Abdelhamid Abaaoud, the Belgian suspected to have masterminded the 13/11 terror attacks, was killed during a seven-hour siege in a northern Paris suburb on Wednesday, the Washington Post said.

According to The Telegraph, a vital new lead came from a mobile phone thrown into a bin by one of the terrorists who attacked the Bataclan concert hall on Friday night. The last text message sent from it, at 9.42pm, just as the assault on the Bataclan was starting, said: “Off we go, here we go again.” Analysis of the phone’s content and its GPS tracker led police not only to a safe house in Alfortville, but also suggested Abaaoud was in Saint-Denis.

Around 4.15am, French police stormed an apartment in Saint-Denis where Abaaoud was believed to have holed up with several other suspects. During the raid, a young woman detonated an explosive vest while another man was reported dead. The Post cited two unnamed intelligence officials, who said forensic experts had confirmed that the man was Abaaoud.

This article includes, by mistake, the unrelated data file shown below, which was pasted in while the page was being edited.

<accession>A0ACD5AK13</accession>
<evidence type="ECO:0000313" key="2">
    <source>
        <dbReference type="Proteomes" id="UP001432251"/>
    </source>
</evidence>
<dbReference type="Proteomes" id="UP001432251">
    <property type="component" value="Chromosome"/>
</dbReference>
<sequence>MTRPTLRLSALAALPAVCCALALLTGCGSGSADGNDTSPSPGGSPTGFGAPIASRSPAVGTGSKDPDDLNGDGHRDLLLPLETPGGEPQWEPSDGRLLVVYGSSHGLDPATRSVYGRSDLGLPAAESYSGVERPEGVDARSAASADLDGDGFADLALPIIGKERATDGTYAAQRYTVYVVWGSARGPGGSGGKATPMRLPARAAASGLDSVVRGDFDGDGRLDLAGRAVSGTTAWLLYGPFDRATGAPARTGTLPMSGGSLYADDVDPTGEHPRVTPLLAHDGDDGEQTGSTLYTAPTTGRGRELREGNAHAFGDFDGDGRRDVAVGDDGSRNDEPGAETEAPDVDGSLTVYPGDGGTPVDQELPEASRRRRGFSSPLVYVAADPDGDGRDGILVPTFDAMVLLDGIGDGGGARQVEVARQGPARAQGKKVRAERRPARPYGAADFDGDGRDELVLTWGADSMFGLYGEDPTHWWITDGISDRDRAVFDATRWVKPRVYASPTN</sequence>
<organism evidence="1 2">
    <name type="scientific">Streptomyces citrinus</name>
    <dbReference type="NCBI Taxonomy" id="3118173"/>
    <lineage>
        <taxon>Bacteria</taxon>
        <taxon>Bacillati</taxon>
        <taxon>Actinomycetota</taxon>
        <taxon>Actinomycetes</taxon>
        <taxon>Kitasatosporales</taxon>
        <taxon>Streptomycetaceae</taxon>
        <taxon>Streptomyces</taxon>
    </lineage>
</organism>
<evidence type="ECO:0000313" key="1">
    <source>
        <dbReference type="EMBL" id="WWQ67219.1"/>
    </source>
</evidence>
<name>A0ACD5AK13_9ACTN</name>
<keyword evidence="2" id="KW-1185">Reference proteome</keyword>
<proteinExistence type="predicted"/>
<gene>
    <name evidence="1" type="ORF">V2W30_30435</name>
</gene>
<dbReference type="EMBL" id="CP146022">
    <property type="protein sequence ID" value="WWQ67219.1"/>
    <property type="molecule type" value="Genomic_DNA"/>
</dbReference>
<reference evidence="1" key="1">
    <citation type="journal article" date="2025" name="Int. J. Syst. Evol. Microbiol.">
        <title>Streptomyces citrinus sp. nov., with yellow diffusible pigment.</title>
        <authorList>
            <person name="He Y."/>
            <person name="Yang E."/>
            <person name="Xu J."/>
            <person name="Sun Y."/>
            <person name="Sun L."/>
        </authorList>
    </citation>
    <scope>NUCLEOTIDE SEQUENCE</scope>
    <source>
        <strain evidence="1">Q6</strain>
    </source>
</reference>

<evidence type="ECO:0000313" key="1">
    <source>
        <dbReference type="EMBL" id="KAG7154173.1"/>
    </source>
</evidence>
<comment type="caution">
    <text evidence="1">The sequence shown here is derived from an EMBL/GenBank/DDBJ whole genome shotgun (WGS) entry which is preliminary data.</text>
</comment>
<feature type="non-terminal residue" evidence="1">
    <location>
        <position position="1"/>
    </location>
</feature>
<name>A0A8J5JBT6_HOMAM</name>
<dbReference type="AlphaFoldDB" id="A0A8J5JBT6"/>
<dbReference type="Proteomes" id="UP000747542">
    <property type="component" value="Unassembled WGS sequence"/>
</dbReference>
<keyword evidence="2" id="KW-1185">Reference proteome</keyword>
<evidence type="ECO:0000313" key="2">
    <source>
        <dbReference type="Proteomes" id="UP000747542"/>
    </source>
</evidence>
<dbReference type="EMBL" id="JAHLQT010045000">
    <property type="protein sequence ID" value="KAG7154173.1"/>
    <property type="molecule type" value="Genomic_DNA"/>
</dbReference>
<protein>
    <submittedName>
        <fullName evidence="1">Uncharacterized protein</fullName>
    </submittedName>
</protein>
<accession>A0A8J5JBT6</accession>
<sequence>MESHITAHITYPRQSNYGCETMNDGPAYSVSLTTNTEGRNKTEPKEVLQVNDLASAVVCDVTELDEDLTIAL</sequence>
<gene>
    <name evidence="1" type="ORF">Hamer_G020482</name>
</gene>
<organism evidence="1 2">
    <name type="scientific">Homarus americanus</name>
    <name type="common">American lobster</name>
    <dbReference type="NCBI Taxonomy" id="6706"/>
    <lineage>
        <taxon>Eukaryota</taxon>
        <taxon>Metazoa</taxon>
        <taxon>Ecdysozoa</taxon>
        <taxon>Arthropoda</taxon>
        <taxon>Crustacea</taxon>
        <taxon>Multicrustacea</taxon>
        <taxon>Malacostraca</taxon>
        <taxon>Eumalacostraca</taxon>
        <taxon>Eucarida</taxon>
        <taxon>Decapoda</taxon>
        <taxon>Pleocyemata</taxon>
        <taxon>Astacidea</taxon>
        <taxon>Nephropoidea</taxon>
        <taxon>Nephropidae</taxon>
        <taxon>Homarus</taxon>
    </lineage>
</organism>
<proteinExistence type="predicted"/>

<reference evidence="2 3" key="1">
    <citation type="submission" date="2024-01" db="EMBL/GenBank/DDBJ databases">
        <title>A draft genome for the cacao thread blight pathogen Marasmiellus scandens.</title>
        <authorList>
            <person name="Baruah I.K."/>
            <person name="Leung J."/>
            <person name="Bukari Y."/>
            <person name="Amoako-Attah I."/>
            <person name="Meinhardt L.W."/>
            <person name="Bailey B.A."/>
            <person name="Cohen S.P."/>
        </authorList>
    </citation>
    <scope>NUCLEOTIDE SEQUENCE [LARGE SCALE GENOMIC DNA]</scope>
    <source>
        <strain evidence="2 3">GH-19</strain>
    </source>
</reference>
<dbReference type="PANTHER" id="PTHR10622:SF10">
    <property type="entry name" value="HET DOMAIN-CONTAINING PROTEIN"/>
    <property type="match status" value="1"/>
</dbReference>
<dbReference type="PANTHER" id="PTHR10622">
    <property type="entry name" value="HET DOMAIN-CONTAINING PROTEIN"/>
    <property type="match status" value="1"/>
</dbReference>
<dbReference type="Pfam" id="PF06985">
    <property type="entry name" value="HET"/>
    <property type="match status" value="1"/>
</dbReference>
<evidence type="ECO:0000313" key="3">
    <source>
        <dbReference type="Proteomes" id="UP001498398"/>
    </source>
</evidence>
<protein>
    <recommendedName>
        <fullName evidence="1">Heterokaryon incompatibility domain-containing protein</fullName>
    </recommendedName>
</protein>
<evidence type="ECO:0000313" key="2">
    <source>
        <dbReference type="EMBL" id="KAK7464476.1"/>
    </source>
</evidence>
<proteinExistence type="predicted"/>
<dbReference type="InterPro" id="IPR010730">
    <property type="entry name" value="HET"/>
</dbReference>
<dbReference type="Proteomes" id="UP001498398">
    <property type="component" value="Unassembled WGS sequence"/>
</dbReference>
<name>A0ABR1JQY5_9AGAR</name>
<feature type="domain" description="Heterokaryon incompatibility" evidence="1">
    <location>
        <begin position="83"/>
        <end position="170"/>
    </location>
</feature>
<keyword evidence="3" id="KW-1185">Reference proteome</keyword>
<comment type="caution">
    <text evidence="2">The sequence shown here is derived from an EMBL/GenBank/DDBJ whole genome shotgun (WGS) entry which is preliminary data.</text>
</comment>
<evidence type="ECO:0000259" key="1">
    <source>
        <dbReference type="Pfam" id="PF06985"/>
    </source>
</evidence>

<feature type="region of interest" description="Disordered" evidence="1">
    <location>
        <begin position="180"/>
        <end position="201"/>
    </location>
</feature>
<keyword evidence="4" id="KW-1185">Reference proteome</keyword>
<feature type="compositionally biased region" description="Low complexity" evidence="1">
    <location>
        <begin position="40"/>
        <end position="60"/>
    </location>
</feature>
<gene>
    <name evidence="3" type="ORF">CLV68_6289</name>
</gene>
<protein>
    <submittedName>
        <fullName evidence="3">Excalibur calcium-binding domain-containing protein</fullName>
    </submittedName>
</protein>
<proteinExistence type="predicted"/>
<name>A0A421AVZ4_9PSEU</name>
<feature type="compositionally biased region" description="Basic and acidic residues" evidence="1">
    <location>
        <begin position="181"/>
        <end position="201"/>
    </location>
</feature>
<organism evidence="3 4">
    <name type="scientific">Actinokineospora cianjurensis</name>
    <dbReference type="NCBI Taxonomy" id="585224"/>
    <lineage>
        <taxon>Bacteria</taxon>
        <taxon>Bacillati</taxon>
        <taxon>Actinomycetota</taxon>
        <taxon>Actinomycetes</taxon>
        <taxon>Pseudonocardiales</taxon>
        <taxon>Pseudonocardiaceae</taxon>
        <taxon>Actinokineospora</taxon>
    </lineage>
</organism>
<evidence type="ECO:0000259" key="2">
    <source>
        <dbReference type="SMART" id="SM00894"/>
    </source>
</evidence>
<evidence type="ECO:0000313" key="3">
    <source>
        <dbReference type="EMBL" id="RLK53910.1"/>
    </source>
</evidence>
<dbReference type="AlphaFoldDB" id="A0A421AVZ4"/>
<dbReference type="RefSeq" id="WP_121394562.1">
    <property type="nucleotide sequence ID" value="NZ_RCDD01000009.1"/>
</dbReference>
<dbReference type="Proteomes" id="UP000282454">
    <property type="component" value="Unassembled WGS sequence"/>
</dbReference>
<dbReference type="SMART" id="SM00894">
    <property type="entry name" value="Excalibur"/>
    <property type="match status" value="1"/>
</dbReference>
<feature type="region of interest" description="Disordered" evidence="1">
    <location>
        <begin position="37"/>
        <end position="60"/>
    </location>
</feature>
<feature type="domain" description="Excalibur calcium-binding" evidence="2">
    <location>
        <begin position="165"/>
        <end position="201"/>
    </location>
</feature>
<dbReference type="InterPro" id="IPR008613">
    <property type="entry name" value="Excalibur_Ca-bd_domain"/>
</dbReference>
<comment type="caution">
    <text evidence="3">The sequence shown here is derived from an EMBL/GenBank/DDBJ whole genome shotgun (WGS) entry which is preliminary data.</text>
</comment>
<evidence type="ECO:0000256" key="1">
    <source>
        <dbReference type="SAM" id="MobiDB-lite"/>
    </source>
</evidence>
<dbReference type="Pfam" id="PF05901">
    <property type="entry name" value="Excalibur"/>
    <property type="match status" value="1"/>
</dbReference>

Seven others were arrested during the raid but authorities were unsure if Abaaoud had indeed been at the flat. Francois Richier, the French ambassador to India, later said in Delhi that the 28-year-old may have committed suicide during the raid.

The raid began around 4.15 am (Paris time), when special police forces, backed by truckloads of soldiers, cordoned off an area near the Place Jean Jaures, a main square in Saint-Denis not far from the Stade de France, where three attackers blew themselves up last Friday. He said the raid was the result of the intense investigation that began after the attacks on Friday night.  

A US official briefed on intelligence matters said Abaaoud was a key figure in an IS external operations cell that American intelligence agencies have been tracking for many months.

A man arrested during the police operation on Wednesday said that he had lent the apartment to the men as a favour to a friend.

“I said that there was no mattress, they told me, ‘It’s not a problem,’ they just wanted water and to pray,” the man was quoted as saying, before he was handcuffed and led away by the police.  

Telegram, an encrypted instant messaging app, had been emerging as a favoured route for IS communications. Today, the service said it had suspended 78 IS-related channels this week based on information supplied by the public.